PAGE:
Democrats Refuse To Cooperate During Audit — Prove They Have Something To Hide

The Arizona Senate hearing on Thursday featured auditors’ revelations that Maricopa County had refused to hand over necessary items – including chain-of-custody documentation, routers and images of mail-in ballots. Also, 11,326 voters have mysteriously shown on voter rolls post-election, and 74,000 ballots were supposedly received but did not have records to support them.

Note: Strangely, as Senate President Karen Fann said that auditors would possibly not be able to find out if a ballot had been copied once or ten times, YouTube yanked the feed we had embedded on this page, saying it violated their rules.

The Arizona Senate is having a public hearing with leaders about the continuing election audit approved by Senate President Karen Fann.

Fann was joined by Senate audit liaison Ken Bennett along with Senate Judiciary Chairman Warren Peterson, and leaders of the companies hired to perform the audit, CyFIR founder Ben Cotton and Cyber Ninjas CEO Doug Logan.

Watch:

Cyber Ninjas was brought in as a contractor for the audit, which began on April 23 after the Senate succeeded in their court battle with the county of Maricopa for getting access to election devices and equipment and around 2.1 million ballots from the 2020 election in Phoenix.

Fann said this week that the numbers found during the audit did not match the documented totals reported by Maricopa County, but she did not know exactly how far off the numbers were.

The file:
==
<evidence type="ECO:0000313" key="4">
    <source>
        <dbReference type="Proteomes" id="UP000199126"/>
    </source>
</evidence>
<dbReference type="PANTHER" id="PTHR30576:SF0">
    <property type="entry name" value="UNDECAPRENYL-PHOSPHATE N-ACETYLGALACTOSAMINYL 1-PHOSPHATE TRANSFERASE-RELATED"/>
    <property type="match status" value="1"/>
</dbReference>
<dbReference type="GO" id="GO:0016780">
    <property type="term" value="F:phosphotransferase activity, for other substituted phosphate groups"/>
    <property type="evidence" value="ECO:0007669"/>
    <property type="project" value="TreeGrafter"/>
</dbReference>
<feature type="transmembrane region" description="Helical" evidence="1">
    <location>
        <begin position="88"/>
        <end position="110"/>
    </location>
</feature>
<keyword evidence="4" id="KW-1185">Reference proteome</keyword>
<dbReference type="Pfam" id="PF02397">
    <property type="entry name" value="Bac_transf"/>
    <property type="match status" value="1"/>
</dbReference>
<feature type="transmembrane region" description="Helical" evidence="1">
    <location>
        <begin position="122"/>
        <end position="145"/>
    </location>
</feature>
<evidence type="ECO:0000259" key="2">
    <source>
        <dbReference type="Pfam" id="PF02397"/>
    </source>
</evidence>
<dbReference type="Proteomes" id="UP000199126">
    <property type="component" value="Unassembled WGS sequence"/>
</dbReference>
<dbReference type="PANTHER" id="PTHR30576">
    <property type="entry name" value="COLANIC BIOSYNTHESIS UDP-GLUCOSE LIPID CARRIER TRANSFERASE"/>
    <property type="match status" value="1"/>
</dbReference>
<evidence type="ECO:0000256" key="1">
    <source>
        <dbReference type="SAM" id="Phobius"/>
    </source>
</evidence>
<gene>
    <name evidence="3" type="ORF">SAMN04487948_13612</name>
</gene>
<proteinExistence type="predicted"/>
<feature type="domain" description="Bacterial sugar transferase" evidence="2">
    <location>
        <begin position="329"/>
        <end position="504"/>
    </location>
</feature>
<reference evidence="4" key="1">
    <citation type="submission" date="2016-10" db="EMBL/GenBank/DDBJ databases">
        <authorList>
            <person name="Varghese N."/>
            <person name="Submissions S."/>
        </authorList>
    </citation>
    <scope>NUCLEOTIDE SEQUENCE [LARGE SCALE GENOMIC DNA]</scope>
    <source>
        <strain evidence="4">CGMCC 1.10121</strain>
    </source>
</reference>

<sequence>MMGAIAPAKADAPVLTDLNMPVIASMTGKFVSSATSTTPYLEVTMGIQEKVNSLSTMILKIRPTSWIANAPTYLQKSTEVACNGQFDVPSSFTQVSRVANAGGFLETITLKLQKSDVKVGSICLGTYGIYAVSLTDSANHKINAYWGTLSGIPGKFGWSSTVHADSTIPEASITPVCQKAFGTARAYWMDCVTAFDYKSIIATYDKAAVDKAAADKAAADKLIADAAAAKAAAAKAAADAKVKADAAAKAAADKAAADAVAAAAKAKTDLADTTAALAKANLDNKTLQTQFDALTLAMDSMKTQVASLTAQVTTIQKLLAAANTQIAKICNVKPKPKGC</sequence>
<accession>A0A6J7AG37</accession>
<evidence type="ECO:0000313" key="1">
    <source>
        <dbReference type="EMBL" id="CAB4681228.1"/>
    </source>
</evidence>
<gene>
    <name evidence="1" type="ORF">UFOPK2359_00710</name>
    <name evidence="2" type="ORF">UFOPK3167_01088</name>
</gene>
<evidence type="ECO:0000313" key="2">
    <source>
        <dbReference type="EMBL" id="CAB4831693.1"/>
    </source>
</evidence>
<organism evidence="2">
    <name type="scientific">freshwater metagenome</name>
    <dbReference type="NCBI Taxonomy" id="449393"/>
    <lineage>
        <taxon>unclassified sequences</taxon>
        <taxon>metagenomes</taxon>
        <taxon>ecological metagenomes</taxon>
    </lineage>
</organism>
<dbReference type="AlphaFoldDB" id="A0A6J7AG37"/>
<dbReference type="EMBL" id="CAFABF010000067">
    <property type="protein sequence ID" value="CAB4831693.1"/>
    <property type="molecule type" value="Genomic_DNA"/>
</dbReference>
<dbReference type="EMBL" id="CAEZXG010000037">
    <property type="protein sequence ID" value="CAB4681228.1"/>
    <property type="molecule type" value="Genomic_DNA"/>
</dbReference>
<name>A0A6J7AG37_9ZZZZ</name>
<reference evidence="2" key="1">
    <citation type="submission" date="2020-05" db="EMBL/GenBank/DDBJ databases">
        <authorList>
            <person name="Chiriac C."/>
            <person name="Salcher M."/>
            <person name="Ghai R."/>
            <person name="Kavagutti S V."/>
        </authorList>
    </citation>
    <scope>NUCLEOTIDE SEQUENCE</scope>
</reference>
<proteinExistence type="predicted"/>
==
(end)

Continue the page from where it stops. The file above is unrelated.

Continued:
Most audit processes have stopped, but counting devices are rechecking the total amount of ballots, a process that was thought to continue through next week.

Audit officials have revealed that a final report is expected to be published in late July.

The House Oversight Committee sent Logan a message this week demanding documentation about Cyber Ninjas’ part in the audit and their potential connections to Trump

Cyber Ninjas did not have prior experience doing election audits. Fann’s choice of the firm’s $150,000 bid got scrutiny over Logan’s removed Twitter account, which featured activity supporting what Democrats called election conspiracy theories.

The low bid does not pay for the cost of the operation, which is thought to be in the millions, with fundraising going on to pay for the audit.

Author: Steven Sinclaire


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